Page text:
The White House has warned of "consequences" for what it called militarization of the South China Sea, following reports that Beijing had installed missiles on three outposts in the hotly contested region.
White House spokeswoman Sarah Huckabee Sanders said Thursday “there will be near-term and long-term consequences” in response to the reported military buildup in the South China Sea.
Sanders said the Trump administration had “raised concerns” about the issue “directly” with Chinese authorities.
Citing sources with knowledge of US intelligence, CNBC News reported on Wednesday that China had installed anti-ship cruise missiles and surface-to-air missile systems on three of its fortified outposts in the South China Sea.
The Pentagon has also reacted to the intelligence assessment.
"We have been very vocal about our concerns about them militarizing these artificial islands," Defense Department spokeswoman Dana White said Thursday. "China has to realize that they have benefited from the free navigation of the sea and the US Navy has been the guarantor of that."
The reports came on the heels of China's military drills in the South China Sea which it described as being part of routine military training.
Intelligence assessments say the missile systems were deployed to Fiery Cross Reef, Subi Reef and Mischief Reef in the Spratly Islands over the past month.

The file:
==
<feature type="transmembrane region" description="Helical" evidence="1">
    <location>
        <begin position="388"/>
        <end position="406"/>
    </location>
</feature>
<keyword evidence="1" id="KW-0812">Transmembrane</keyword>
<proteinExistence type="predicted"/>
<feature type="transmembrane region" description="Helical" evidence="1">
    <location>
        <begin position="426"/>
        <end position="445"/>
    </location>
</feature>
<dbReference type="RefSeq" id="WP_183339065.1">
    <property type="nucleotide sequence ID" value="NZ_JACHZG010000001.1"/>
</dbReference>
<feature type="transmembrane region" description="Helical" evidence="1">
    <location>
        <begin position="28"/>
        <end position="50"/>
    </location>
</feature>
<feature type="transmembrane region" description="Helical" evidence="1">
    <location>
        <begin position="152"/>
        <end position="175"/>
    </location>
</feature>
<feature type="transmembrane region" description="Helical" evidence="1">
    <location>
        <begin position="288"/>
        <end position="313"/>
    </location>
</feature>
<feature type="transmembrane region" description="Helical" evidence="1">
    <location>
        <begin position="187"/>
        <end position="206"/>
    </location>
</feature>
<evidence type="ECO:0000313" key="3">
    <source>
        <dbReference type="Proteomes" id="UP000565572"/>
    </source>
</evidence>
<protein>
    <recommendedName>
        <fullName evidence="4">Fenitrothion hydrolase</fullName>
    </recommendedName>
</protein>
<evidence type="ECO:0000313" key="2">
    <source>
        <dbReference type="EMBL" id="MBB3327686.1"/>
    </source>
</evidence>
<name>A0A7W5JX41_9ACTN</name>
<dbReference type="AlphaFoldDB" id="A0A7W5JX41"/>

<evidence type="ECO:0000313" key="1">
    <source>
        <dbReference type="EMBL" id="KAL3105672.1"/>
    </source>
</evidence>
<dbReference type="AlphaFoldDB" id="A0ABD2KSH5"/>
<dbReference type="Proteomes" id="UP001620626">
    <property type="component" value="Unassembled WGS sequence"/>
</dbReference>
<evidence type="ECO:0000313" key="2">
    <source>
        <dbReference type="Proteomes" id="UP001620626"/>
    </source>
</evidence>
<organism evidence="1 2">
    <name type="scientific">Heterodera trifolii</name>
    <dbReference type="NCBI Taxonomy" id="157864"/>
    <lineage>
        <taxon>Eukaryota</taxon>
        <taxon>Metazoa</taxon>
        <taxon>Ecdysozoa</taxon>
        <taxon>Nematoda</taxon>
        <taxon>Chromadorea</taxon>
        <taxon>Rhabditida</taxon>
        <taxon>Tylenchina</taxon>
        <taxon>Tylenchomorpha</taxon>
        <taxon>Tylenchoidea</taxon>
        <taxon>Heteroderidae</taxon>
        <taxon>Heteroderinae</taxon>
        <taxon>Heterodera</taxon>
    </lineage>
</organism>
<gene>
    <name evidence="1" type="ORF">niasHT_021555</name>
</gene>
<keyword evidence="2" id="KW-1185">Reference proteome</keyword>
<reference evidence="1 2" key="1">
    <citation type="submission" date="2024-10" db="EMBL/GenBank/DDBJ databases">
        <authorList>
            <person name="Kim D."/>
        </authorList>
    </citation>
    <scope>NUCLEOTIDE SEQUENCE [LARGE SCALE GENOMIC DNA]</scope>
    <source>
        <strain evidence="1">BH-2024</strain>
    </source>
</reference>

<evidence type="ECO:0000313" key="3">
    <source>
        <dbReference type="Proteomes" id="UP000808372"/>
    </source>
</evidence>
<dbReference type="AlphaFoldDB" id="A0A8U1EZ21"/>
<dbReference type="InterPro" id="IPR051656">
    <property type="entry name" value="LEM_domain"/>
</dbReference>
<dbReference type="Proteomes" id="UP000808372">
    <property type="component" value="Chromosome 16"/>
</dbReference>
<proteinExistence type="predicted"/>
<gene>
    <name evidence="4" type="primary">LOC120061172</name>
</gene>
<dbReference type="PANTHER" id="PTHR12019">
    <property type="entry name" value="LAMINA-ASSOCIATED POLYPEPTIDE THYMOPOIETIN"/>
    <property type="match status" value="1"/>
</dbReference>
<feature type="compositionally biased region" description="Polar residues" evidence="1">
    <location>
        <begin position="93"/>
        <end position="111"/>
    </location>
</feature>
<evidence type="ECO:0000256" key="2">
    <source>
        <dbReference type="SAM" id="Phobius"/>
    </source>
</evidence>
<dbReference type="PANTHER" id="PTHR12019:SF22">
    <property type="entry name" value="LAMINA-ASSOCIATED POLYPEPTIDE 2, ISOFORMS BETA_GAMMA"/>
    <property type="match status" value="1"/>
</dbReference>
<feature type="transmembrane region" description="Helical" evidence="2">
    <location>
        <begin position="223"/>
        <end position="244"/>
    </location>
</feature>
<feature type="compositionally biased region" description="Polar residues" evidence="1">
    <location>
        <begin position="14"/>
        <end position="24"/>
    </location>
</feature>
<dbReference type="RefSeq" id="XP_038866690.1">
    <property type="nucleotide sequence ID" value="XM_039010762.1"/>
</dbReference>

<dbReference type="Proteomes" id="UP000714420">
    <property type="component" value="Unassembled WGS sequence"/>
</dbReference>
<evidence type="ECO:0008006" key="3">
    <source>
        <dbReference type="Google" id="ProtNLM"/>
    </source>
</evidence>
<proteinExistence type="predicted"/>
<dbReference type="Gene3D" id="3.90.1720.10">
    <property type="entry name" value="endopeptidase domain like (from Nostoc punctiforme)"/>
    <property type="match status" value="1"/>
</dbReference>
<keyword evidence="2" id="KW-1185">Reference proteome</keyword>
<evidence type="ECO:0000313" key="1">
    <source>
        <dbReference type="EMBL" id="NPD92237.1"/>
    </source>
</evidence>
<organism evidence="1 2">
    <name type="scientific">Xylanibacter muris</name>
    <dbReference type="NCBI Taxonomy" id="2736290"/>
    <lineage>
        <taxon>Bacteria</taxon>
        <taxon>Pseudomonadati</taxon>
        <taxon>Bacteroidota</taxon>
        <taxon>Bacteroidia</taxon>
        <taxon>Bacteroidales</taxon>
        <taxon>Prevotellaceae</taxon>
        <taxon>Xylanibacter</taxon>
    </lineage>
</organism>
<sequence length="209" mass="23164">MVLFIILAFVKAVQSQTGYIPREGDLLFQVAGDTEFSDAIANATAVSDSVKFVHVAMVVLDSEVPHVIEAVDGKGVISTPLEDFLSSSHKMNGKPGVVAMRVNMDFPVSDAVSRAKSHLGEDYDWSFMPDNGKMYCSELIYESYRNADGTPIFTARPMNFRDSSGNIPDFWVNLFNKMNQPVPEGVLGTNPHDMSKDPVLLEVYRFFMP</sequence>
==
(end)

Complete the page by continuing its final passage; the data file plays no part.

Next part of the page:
Officials said the deployment would allow Beijing to further project power in the region.
Chinese Foreign Ministry spokeswoman Hua Chunying defended the country’s peaceful construction in the islands, including "the deployment of necessary national defense facilities."
"The relevant deployment targets no one. Anyone with no invasive intention will find no reason to worry about this," the spokeswoman said in a press briefing. "We hope that the relevant party could view this matter in an objective and calm way."
China previously announced in 2016 it had deployed similar defense systems to Woody Island in the Paracel Islands, on the northwestern edge of the sea.
The US has stepped up its military presence in the South China Sea under the pretext of freedom of navigation operations in international waters.
Experts studying China cite these operations as a reason behind the deployment by China of defensive facilities in the region.
The South China Sea serves as a gateway to global sea routes, though which about $3.4 trillion of trade passes each year. Vietnam, Taiwan, the Philippines, Malaysia, and Brunei have overlapping claims with China to parts of the sea.
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